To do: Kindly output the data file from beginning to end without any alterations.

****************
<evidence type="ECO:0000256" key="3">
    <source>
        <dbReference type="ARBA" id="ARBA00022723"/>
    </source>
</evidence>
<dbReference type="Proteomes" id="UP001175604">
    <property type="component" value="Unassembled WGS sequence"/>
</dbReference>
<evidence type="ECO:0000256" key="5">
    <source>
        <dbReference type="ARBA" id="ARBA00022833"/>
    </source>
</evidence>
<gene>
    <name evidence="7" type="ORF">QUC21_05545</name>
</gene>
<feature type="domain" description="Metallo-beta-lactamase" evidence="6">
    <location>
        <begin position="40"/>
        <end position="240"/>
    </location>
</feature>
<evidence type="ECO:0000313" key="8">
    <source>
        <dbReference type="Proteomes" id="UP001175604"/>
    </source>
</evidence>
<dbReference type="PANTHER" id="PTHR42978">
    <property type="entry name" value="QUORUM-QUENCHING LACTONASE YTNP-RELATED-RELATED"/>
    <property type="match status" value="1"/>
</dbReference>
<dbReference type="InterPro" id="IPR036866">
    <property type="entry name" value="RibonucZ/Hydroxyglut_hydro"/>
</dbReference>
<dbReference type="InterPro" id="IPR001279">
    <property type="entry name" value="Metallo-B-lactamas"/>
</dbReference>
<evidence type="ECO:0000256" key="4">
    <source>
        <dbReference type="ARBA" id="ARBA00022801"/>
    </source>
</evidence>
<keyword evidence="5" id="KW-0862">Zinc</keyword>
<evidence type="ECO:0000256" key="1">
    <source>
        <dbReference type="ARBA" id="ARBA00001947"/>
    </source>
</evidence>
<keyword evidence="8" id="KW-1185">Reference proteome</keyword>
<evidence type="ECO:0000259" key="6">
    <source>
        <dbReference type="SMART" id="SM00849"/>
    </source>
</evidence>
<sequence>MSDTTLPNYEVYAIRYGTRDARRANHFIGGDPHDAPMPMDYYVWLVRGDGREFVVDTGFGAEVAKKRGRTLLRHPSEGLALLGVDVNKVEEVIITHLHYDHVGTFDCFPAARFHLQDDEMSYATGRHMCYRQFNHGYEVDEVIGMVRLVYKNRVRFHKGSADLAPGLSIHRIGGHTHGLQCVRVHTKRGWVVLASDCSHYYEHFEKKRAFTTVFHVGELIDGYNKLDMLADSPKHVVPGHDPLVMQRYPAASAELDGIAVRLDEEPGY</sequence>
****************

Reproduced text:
<evidence type="ECO:0000256" key="3">
    <source>
        <dbReference type="ARBA" id="ARBA00022723"/>
    </source>
</evidence>
<dbReference type="Proteomes" id="UP001175604">
    <property type="component" value="Unassembled WGS sequence"/>
</dbReference>
<evidence type="ECO:0000256" key="5">
    <source>
        <dbReference type="ARBA" id="ARBA00022833"/>
    </source>
</evidence>
<gene>
    <name evidence="7" type="ORF">QUC21_05545</name>
</gene>
<feature type="domain" description="Metallo-beta-lactamase" evidence="6">
    <location>
        <begin position="40"/>
        <end position="240"/>
    </location>
</feature>
<evidence type="ECO:0000313" key="8">
    <source>
        <dbReference type="Proteomes" id="UP001175604"/>
    </source>
</evidence>
<dbReference type="PANTHER" id="PTHR42978">
    <property type="entry name" value="QUORUM-QUENCHING LACTONASE YTNP-RELATED-RELATED"/>
    <property type="match status" value="1"/>
</dbReference>
<dbReference type="InterPro" id="IPR036866">
    <property type="entry name" value="RibonucZ/Hydroxyglut_hydro"/>
</dbReference>
<dbReference type="InterPro" id="IPR001279">
    <property type="entry name" value="Metallo-B-lactamas"/>
</dbReference>
<evidence type="ECO:0000256" key="4">
    <source>
        <dbReference type="ARBA" id="ARBA00022801"/>
    </source>
</evidence>
<keyword evidence="5" id="KW-0862">Zinc</keyword>
<evidence type="ECO:0000256" key="1">
    <source>
        <dbReference type="ARBA" id="ARBA00001947"/>
    </source>
</evidence>
<keyword evidence="8" id="KW-1185">Reference proteome</keyword>
<evidence type="ECO:0000259" key="6">
    <source>
        <dbReference type="SMART" id="SM00849"/>
    </source>
</evidence>
<sequence>MSDTTLPNYEVYAIRYGTRDARRANHFIGGDPHDAPMPMDYYVWLVRGDGREFVVDTGFGAEVAKKRGRTLLRHPSEGLALLGVDVNKVEEVIITHLHYDHVGTFDCFPAARFHLQDDEMSYATGRHMCYRQFNHGYEVDEVIGMVRLVYKNRVRFHKGSADLAPGLSIHRIGGHTHGLQCVRVHTKRGWVVLASDCSHYYEHFEKKRAFTTVFHVGELIDGYNKLDMLADSPKHVVPGHDPLVMQRYPAASAELDGIAVRLDEEPGY</sequence>